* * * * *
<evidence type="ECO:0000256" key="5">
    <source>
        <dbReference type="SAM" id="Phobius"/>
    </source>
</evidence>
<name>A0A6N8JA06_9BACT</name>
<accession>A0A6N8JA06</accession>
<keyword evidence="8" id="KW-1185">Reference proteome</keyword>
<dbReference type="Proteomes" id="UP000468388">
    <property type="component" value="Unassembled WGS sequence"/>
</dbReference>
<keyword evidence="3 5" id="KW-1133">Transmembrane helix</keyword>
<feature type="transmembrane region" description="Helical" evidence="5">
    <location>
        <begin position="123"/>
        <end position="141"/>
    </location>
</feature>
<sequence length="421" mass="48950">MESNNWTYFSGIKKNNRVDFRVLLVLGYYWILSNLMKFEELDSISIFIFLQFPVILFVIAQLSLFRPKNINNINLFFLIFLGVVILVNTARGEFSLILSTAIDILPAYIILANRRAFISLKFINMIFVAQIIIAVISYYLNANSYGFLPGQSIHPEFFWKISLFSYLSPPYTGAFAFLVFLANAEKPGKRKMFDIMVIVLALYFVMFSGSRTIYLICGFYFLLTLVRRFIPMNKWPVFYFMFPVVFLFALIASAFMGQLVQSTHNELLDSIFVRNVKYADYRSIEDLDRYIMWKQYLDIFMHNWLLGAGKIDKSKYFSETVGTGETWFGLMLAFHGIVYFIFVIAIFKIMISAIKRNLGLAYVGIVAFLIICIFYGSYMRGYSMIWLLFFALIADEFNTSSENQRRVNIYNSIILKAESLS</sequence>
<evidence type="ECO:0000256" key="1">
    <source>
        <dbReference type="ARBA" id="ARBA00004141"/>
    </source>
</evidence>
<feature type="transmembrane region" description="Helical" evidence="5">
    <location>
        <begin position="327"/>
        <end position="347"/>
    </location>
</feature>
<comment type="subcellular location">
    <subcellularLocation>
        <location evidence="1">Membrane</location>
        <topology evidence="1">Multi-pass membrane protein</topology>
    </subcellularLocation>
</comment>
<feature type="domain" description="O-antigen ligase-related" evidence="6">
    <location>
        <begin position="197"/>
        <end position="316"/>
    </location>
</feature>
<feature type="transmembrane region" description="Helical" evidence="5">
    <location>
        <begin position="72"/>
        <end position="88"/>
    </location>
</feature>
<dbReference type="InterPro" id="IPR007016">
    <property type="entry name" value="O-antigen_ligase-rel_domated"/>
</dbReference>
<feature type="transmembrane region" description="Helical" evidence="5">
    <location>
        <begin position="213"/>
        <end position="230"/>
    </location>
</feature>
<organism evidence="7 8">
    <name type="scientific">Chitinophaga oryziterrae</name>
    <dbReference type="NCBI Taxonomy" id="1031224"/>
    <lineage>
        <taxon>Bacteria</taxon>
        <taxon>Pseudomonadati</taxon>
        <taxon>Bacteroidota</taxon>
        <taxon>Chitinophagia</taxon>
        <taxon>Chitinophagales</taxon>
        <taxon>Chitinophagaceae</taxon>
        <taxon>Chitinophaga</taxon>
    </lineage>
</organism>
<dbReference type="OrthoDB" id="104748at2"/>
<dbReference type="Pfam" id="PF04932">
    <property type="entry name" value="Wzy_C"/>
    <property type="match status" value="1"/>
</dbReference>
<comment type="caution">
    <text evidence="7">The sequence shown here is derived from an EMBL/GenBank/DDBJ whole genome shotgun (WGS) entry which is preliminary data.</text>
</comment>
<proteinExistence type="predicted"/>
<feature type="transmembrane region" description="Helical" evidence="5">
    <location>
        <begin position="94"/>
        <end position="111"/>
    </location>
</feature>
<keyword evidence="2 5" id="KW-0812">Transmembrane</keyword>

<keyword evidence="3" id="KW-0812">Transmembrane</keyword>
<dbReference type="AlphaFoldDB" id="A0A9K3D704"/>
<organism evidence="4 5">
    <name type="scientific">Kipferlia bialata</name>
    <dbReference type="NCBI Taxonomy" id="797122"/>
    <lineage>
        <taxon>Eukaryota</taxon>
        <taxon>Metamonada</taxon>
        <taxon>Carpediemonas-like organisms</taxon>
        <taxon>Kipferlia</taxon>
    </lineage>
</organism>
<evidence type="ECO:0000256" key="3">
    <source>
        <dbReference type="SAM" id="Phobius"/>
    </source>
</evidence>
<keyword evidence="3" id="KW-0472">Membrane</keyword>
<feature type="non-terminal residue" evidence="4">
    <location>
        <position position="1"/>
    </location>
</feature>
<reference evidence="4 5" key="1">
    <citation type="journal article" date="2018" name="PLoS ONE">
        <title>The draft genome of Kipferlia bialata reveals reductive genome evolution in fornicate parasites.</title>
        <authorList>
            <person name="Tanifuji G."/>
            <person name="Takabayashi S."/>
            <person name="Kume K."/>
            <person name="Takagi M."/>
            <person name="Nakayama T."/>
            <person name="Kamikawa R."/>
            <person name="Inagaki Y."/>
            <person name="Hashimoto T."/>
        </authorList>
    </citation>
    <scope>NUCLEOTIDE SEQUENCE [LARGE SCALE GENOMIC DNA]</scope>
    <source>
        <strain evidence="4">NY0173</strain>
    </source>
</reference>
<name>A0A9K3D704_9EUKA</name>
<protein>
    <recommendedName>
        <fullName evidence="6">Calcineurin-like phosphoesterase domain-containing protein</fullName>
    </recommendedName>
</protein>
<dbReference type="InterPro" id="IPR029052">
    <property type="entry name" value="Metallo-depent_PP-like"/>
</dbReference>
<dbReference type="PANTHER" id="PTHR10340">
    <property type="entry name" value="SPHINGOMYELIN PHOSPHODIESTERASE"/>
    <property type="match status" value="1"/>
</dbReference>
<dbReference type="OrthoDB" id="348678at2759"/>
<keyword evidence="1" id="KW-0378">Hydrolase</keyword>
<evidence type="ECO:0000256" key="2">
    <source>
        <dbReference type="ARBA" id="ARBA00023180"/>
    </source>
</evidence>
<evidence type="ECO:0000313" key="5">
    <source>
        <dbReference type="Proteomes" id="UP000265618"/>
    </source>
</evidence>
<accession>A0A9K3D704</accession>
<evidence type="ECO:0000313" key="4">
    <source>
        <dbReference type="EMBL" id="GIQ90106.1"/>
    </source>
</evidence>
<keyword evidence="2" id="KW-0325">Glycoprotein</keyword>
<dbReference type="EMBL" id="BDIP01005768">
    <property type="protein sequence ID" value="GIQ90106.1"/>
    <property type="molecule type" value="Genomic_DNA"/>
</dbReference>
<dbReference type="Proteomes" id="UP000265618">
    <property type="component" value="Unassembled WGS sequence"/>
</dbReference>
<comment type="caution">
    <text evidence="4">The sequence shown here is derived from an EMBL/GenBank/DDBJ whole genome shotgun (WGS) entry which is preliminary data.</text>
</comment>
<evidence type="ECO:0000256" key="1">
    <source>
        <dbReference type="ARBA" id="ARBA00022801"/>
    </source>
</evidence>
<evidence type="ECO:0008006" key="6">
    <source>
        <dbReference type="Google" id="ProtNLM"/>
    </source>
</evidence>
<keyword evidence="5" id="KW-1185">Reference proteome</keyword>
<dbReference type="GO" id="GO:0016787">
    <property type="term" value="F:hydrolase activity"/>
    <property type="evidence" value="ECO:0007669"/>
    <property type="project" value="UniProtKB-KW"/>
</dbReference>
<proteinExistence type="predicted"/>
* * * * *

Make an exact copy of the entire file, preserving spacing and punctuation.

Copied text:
<evidence type="ECO:0000256" key="5">
    <source>
        <dbReference type="SAM" id="Phobius"/>
    </source>
</evidence>
<name>A0A6N8JA06_9BACT</name>
<accession>A0A6N8JA06</accession>
<keyword evidence="8" id="KW-1185">Reference proteome</keyword>
<dbReference type="Proteomes" id="UP000468388">
    <property type="component" value="Unassembled WGS sequence"/>
</dbReference>
<keyword evidence="3 5" id="KW-1133">Transmembrane helix</keyword>
<feature type="transmembrane region" description="Helical" evidence="5">
    <location>
        <begin position="123"/>
        <end position="141"/>
    </location>
</feature>
<sequence length="421" mass="48950">MESNNWTYFSGIKKNNRVDFRVLLVLGYYWILSNLMKFEELDSISIFIFLQFPVILFVIAQLSLFRPKNINNINLFFLIFLGVVILVNTARGEFSLILSTAIDILPAYIILANRRAFISLKFINMIFVAQIIIAVISYYLNANSYGFLPGQSIHPEFFWKISLFSYLSPPYTGAFAFLVFLANAEKPGKRKMFDIMVIVLALYFVMFSGSRTIYLICGFYFLLTLVRRFIPMNKWPVFYFMFPVVFLFALIASAFMGQLVQSTHNELLDSIFVRNVKYADYRSIEDLDRYIMWKQYLDIFMHNWLLGAGKIDKSKYFSETVGTGETWFGLMLAFHGIVYFIFVIAIFKIMISAIKRNLGLAYVGIVAFLIICIFYGSYMRGYSMIWLLFFALIADEFNTSSENQRRVNIYNSIILKAESLS</sequence>
<evidence type="ECO:0000256" key="1">
    <source>
        <dbReference type="ARBA" id="ARBA00004141"/>
    </source>
</evidence>
<feature type="transmembrane region" description="Helical" evidence="5">
    <location>
        <begin position="327"/>
        <end position="347"/>
    </location>
</feature>
<comment type="subcellular location">
    <subcellularLocation>
        <location evidence="1">Membrane</location>
        <topology evidence="1">Multi-pass membrane protein</topology>
    </subcellularLocation>
</comment>
<feature type="domain" description="O-antigen ligase-related" evidence="6">
    <location>
        <begin position="197"/>
        <end position="316"/>
    </location>
</feature>
<feature type="transmembrane region" description="Helical" evidence="5">
    <location>
        <begin position="72"/>
        <end position="88"/>
    </location>
</feature>
<dbReference type="InterPro" id="IPR007016">
    <property type="entry name" value="O-antigen_ligase-rel_domated"/>
</dbReference>
<feature type="transmembrane region" description="Helical" evidence="5">
    <location>
        <begin position="213"/>
        <end position="230"/>
    </location>
</feature>
<organism evidence="7 8">
    <name type="scientific">Chitinophaga oryziterrae</name>
    <dbReference type="NCBI Taxonomy" id="1031224"/>
    <lineage>
        <taxon>Bacteria</taxon>
        <taxon>Pseudomonadati</taxon>
        <taxon>Bacteroidota</taxon>
        <taxon>Chitinophagia</taxon>
        <taxon>Chitinophagales</taxon>
        <taxon>Chitinophagaceae</taxon>
        <taxon>Chitinophaga</taxon>
    </lineage>
</organism>
<dbReference type="OrthoDB" id="104748at2"/>
<dbReference type="Pfam" id="PF04932">
    <property type="entry name" value="Wzy_C"/>
    <property type="match status" value="1"/>
</dbReference>
<comment type="caution">
    <text evidence="7">The sequence shown here is derived from an EMBL/GenBank/DDBJ whole genome shotgun (WGS) entry which is preliminary data.</text>
</comment>
<proteinExistence type="predicted"/>
<feature type="transmembrane region" description="Helical" evidence="5">
    <location>
        <begin position="94"/>
        <end position="111"/>
    </location>
</feature>
<keyword evidence="2 5" id="KW-0812">Transmembrane</keyword>

<keyword evidence="3" id="KW-0812">Transmembrane</keyword>
<dbReference type="AlphaFoldDB" id="A0A9K3D704"/>
<organism evidence="4 5">
    <name type="scientific">Kipferlia bialata</name>
    <dbReference type="NCBI Taxonomy" id="797122"/>
    <lineage>
        <taxon>Eukaryota</taxon>
        <taxon>Metamonada</taxon>
        <taxon>Carpediemonas-like organisms</taxon>
        <taxon>Kipferlia</taxon>
    </lineage>
</organism>
<evidence type="ECO:0000256" key="3">
    <source>
        <dbReference type="SAM" id="Phobius"/>
    </source>
</evidence>
<keyword evidence="3" id="KW-0472">Membrane</keyword>
<feature type="non-terminal residue" evidence="4">
    <location>
        <position position="1"/>
    </location>
</feature>
<reference evidence="4 5" key="1">
    <citation type="journal article" date="2018" name="PLoS ONE">
        <title>The draft genome of Kipferlia bialata reveals reductive genome evolution in fornicate parasites.</title>
        <authorList>
            <person name="Tanifuji G."/>
            <person name="Takabayashi S."/>
            <person name="Kume K."/>
            <person name="Takagi M."/>
            <person name="Nakayama T."/>
            <person name="Kamikawa R."/>
            <person name="Inagaki Y."/>
            <person name="Hashimoto T."/>
        </authorList>
    </citation>
    <scope>NUCLEOTIDE SEQUENCE [LARGE SCALE GENOMIC DNA]</scope>
    <source>
        <strain evidence="4">NY0173</strain>
    </source>
</reference>
<name>A0A9K3D704_9EUKA</name>
<protein>
    <recommendedName>
        <fullName evidence="6">Calcineurin-like phosphoesterase domain-containing protein</fullName>
    </recommendedName>
</protein>
<dbReference type="InterPro" id="IPR029052">
    <property type="entry name" value="Metallo-depent_PP-like"/>
</dbReference>
<dbReference type="PANTHER" id="PTHR10340">
    <property type="entry name" value="SPHINGOMYELIN PHOSPHODIESTERASE"/>
    <property type="match status" value="1"/>
</dbReference>
<dbReference type="OrthoDB" id="348678at2759"/>
<keyword evidence="1" id="KW-0378">Hydrolase</keyword>
<evidence type="ECO:0000256" key="2">
    <source>
        <dbReference type="ARBA" id="ARBA00023180"/>
    </source>
</evidence>
<evidence type="ECO:0000313" key="5">
    <source>
        <dbReference type="Proteomes" id="UP000265618"/>
    </source>
</evidence>
<accession>A0A9K3D704</accession>
<evidence type="ECO:0000313" key="4">
    <source>
        <dbReference type="EMBL" id="GIQ90106.1"/>
    </source>
</evidence>
<keyword evidence="2" id="KW-0325">Glycoprotein</keyword>
<dbReference type="EMBL" id="BDIP01005768">
    <property type="protein sequence ID" value="GIQ90106.1"/>
    <property type="molecule type" value="Genomic_DNA"/>
</dbReference>
<dbReference type="Proteomes" id="UP000265618">
    <property type="component" value="Unassembled WGS sequence"/>
</dbReference>
<comment type="caution">
    <text evidence="4">The sequence shown here is derived from an EMBL/GenBank/DDBJ whole genome shotgun (WGS) entry which is preliminary data.</text>
</comment>
<evidence type="ECO:0000256" key="1">
    <source>
        <dbReference type="ARBA" id="ARBA00022801"/>
    </source>
</evidence>
<evidence type="ECO:0008006" key="6">
    <source>
        <dbReference type="Google" id="ProtNLM"/>
    </source>
</evidence>
<keyword evidence="5" id="KW-1185">Reference proteome</keyword>
<dbReference type="GO" id="GO:0016787">
    <property type="term" value="F:hydrolase activity"/>
    <property type="evidence" value="ECO:0007669"/>
    <property type="project" value="UniProtKB-KW"/>
</dbReference>
<proteinExistence type="predicted"/>